A 321st Special Tactics Squadron combat controller on July 20, 2015. US Air Force photo by Airman 1st Class Luke Kitterman.
For the first time, a woman has graduated from an Air Force Special Warfare pipeline, qualifying as a special tactics officer, or STO, the officer equivalent of the service’s secretive combat control commandos.
The woman’s graduation marks a major breakthrough for the Air Force in integrating women into its small but elite ground combat corps, known collectively as Special Warfare. That monicker refers to the service’s four traditional male-only career fields: combat control, TACP, special reconnaissance, and pararescue.
Prior to Thursday, no woman had completed any of the training regimes for those positions. The woman’s graduation was first reported by Air Force Times. Her graduation, which qualified her to wear the combat control scarlet beret, marks another landmark in women’s slow matriculation into the military’s special operations forces.
Over 100 women have graduated from the Army’s grueling Ranger School and several serve in the 75th Ranger Regiment. A handful have qualified as Green Berets and at least one woman has become a Navy Special Warfare combatant-craft crewman. No woman is publicly known to have passed Navy SEAL training or Marine Raider training.
A captain and Air Force Academy graduate, the woman passed the notoriously difficult final phase of training known as the STO Apprentice Course at the service’s Combat Control School at Pope Army Airfield, graduating on Thursday, June 23. She began the training in October 2019 and passed a long series of schools, including the Air Force Special Warfare’s Assessment and Selection Course and the Army’s Special Forces-run Combat Diver Qualification Course in Key West, both notoriously difficult schools. She was the first woman from any service to graduate the Key West course, according to officials there.
The woman — whose name the Air Force has not released and which Coffee or Die is withholding — became the first female combat controller by completing the apprentice course on her second attempt after leaving the course after two weeks in April of 2021. Despite anonymous accusations circulated among combat controllers that she “quit” in her first class — a decision that is usually viewed as career ending in the Special Warfare community — she returned to the school in March.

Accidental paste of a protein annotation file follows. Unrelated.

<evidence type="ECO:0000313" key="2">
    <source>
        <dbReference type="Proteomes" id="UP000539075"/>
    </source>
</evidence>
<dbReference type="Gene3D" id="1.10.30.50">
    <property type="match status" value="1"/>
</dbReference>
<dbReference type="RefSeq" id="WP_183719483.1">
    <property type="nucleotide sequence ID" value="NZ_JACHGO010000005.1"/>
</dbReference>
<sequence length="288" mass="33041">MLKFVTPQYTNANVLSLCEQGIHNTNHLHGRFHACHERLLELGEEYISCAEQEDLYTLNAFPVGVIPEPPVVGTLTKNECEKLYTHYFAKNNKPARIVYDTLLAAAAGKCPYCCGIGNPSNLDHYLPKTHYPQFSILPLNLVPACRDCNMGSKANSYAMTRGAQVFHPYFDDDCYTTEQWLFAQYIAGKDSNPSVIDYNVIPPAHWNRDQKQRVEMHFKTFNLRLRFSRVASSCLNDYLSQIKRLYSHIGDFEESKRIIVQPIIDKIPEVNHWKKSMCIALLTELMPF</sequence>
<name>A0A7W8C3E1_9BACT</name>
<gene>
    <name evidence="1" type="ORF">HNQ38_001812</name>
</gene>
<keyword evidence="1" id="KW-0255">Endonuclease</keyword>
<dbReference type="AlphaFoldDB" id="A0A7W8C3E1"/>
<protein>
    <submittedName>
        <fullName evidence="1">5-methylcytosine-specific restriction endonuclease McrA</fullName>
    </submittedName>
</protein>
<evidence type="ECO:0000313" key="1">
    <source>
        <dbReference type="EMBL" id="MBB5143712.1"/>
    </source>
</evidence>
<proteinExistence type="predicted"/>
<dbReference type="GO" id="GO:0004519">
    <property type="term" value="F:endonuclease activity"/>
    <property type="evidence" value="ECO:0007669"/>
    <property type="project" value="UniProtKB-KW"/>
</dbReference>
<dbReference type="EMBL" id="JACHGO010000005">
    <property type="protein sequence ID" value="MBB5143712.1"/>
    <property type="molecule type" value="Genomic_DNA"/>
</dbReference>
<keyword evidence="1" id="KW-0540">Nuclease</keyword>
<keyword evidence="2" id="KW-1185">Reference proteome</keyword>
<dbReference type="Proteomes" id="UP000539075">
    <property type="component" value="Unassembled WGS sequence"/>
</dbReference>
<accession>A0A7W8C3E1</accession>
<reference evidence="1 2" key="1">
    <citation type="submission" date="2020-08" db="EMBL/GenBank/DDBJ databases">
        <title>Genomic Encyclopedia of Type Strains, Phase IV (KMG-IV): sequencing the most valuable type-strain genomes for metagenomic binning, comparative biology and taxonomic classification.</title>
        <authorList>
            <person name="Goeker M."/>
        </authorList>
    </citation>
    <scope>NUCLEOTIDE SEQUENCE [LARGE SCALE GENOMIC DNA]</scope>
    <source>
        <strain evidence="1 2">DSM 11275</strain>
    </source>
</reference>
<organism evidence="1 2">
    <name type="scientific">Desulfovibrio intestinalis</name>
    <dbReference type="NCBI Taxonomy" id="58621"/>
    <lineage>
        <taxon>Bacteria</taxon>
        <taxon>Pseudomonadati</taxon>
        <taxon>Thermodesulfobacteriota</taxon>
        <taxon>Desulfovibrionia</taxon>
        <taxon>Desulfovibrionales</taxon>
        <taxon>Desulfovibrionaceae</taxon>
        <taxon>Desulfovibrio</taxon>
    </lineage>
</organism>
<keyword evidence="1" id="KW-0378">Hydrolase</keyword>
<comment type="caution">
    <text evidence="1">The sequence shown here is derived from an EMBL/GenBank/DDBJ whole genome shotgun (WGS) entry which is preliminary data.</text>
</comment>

An inspector general report issued earlier this month to review her training found that the Air Force had made no significant changes to “standards” in the training pipeline to accommodate her, though some minor tweaks were made to fitness standards that gave the appearance of “reduced standards.” Her return to Combat Control School despite having quit once was not, the IG found, unprecedented nor against any regulation.
Combat controllers are among the most rigorously trained special operators in the US military, enduring a pipeline that has historically washed out close to 80% of those who begin it. Officers are even more highly selected, with just a handful chosen each year to attempt the training from dozens of applicants.
Once fully operational, combat controllers join Air Force Special Tactics squadrons where they are deployed as advanced air traffic control and targeting operators in austere environments. They are perhaps best known during the wars in Afghanistan and Iraq for embedding with small teams of other special operators, like Green Berets and Navy SEALs, to coordinate air strikes with the teams.
Combat controllers were, by far, the most highly decorated Air Force personnel in the war in Afghanistan. Though the Air Force had perhaps 500 combat controllers in the service at any one time during the war, the corps earned dozens of Silver Stars and eight Air Force Crosses, and Combat Controller John Chapman was awarded the Medal of Honor. Of the eight Air Force Crosses, seven went to enlisted combat controllers, and one to Capt. Barry Crawford Jr., a special tactics officer.
Matt White is a former senior editor for Coffee or Die Magazine. He was a pararescueman in the Air Force and the Alaska Air National Guard for eight years and has more than a decade of experience in daily and magazine journalism.
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